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Quantification of Three-Dimensional Vertebral Rotations in Scoliosis: What Are the True Values?

Skalli, Wafa, PhD; Lavaste, Frangois, PhD; Descrimes, Jean-Luc, Eng

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Study Design. The aim of 1 his study Is to quantity cliffs run ces between three dimensional rotations in space and their calculated values, either on two-dimensional projections (radiographs or computed tomographic scans) or three-ctimensicnal calculations using various mathematical procedures.

Objective. To use a vertebral model to quantify differences between three-dimensional rotations and their calculated values, using two-dimensional projections or various three-dimensional mathematical procedures.

Methods. A specific program allowed us to move a geometric vertebral model in space using given values and sequences of lateral, sagittal, and axial rotations. Differences in positions due to differen t sequences were visualized and quantified. Differences due to rotation around global or vertebral axes were considered.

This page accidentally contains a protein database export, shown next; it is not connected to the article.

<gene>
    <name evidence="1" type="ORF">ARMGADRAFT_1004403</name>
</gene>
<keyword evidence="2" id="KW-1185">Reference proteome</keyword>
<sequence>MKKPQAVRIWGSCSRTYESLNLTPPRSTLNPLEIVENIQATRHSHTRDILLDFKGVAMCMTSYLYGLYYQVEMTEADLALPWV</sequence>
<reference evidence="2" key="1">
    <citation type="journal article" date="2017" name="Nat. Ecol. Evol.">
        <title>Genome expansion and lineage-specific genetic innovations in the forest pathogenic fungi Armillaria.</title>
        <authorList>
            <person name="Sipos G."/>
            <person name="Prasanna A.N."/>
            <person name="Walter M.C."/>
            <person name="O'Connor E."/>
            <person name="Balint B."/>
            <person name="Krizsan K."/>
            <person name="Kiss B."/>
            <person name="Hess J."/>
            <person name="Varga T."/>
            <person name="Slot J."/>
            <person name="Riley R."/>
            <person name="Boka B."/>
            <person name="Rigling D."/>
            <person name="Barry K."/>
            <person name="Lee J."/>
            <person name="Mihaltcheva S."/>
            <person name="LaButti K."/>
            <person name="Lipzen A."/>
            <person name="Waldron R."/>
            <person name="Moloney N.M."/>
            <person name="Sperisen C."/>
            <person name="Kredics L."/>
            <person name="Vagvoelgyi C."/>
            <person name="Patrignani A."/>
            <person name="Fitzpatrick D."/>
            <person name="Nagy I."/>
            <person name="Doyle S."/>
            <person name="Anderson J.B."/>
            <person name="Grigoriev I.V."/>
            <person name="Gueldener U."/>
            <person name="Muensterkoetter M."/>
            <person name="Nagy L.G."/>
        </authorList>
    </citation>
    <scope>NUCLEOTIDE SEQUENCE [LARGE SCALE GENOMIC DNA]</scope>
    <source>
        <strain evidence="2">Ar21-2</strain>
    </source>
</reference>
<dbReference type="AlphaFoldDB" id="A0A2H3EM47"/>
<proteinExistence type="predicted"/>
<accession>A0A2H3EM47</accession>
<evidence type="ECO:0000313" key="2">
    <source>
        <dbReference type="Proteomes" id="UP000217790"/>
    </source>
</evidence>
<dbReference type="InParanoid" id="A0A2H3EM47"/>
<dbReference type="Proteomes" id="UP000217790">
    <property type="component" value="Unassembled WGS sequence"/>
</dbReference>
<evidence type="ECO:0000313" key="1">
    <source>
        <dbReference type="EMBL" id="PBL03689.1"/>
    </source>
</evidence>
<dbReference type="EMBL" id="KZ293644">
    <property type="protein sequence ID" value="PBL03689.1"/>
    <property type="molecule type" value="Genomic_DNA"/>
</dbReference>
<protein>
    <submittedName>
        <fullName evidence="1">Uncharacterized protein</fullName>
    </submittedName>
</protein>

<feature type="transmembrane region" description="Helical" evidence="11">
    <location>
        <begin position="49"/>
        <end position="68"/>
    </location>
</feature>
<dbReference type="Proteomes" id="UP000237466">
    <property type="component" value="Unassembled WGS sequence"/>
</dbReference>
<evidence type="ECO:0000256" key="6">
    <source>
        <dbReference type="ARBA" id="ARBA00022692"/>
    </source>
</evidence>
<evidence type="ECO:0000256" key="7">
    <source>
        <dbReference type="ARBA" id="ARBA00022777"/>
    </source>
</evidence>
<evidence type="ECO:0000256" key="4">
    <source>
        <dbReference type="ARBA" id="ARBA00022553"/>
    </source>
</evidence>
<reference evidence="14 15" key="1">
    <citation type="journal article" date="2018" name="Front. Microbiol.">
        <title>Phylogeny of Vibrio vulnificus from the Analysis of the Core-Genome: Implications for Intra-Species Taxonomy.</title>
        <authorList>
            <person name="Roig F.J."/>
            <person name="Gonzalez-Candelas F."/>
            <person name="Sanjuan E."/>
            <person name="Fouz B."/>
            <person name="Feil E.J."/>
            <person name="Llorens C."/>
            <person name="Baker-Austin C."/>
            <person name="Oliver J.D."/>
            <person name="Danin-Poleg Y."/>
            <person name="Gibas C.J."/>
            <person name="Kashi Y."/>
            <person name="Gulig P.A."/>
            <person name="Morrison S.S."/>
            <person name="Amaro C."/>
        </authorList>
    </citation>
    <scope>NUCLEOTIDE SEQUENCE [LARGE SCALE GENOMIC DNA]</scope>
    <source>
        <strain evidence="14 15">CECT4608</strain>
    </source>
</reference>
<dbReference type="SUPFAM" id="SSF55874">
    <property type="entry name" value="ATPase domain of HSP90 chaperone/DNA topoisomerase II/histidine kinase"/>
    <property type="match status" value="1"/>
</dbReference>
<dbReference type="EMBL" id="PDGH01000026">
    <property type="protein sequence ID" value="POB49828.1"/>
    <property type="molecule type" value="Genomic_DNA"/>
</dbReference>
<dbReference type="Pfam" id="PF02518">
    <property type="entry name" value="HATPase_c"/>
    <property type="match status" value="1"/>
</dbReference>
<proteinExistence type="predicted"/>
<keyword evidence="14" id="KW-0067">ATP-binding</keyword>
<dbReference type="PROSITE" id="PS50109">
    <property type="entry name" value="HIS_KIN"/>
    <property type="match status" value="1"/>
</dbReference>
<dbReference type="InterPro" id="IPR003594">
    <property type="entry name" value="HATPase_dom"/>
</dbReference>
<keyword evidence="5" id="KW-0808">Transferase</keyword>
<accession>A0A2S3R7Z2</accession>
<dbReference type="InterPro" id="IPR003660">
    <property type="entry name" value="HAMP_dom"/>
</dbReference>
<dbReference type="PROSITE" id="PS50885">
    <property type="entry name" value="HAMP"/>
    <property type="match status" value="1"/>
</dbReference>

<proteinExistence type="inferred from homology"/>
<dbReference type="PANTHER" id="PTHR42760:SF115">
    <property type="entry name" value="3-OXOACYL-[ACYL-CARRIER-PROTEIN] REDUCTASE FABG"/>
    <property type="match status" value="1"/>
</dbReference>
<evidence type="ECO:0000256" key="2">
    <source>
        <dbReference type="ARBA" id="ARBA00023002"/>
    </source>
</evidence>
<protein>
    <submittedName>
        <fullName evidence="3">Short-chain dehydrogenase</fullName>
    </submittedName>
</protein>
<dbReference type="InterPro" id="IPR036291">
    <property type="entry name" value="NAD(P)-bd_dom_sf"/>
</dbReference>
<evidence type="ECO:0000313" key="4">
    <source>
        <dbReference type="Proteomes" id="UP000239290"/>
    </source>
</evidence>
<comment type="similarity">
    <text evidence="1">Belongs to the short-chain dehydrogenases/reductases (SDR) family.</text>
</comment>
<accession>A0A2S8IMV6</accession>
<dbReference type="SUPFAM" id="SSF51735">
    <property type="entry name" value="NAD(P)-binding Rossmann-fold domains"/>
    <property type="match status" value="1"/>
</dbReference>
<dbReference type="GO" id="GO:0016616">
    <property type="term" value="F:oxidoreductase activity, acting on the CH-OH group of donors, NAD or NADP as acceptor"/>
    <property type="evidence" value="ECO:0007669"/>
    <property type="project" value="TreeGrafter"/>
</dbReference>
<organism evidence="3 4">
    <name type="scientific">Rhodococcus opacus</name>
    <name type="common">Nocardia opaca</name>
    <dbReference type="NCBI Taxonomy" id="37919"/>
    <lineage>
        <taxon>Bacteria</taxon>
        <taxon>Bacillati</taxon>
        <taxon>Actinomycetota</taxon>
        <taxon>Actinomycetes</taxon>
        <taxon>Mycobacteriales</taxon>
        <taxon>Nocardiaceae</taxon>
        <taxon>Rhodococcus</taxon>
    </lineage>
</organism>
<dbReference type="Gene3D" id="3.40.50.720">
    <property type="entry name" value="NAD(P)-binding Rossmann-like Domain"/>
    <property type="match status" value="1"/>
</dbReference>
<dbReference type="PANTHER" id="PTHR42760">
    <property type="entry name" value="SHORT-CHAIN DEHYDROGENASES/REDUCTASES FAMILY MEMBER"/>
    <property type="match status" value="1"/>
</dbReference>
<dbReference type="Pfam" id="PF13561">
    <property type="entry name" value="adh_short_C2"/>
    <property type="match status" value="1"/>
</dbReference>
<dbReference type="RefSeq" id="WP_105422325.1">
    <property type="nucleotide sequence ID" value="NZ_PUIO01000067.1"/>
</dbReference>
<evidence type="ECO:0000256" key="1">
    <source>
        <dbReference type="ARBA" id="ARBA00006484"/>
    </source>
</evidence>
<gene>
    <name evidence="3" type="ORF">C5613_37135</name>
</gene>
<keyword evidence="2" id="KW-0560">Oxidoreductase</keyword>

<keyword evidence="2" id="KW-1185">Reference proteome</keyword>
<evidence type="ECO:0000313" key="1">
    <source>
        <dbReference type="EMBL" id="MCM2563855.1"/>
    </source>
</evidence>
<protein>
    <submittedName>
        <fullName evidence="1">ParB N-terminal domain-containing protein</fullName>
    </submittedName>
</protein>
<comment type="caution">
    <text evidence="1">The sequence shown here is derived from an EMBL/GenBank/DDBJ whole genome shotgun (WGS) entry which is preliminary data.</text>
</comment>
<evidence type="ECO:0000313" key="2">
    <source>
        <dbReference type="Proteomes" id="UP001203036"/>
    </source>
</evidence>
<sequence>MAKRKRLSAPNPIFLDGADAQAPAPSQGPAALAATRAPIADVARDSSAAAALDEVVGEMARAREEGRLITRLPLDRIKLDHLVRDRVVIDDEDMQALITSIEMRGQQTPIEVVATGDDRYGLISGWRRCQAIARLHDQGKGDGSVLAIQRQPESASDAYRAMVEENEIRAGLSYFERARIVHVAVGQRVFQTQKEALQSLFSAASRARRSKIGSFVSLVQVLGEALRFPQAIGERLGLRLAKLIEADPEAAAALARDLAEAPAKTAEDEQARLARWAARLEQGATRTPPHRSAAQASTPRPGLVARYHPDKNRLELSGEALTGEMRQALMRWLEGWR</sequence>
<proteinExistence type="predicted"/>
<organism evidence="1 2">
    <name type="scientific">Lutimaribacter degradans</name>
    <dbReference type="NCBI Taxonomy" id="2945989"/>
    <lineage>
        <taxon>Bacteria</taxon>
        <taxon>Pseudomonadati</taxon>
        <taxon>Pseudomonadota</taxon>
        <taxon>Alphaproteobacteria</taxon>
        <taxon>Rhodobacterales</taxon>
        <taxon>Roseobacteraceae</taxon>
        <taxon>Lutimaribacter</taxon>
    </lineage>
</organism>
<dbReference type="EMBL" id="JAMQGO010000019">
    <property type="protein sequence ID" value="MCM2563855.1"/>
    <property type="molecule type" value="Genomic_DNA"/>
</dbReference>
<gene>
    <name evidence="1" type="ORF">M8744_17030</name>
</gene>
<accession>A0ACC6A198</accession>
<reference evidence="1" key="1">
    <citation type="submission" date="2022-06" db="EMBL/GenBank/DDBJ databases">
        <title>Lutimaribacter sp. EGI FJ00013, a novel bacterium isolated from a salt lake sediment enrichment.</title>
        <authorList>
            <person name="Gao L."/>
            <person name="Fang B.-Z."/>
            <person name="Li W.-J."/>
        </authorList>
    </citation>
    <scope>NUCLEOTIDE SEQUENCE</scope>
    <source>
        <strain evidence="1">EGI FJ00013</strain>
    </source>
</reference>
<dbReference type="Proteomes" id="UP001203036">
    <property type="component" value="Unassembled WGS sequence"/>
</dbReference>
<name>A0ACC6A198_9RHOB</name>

Results. For rotations of about 10º, differences are about 2º between three-dimensional and projected angles. Differences increase when combined rotations are large, as generally occurs in a scoliotic spine. They reach 16º for lateral and sagittal rotations of 30º.

Conclusion. Axial rotation measured on transverse projection is misleading for vertebrae rotated in space. Moreover, dealing with large three-dimensional rotations is meaningful only if the used mathematical convention is given.

From Laboratoire de Biomécanique, Ecole Nationale Supérieure d'Arts et Métiers (ENSAM), Paris, and Réseau de Recherche Clinique INSERM: convention n°490011, Paris, France

© Lippincott-Raven Publishers.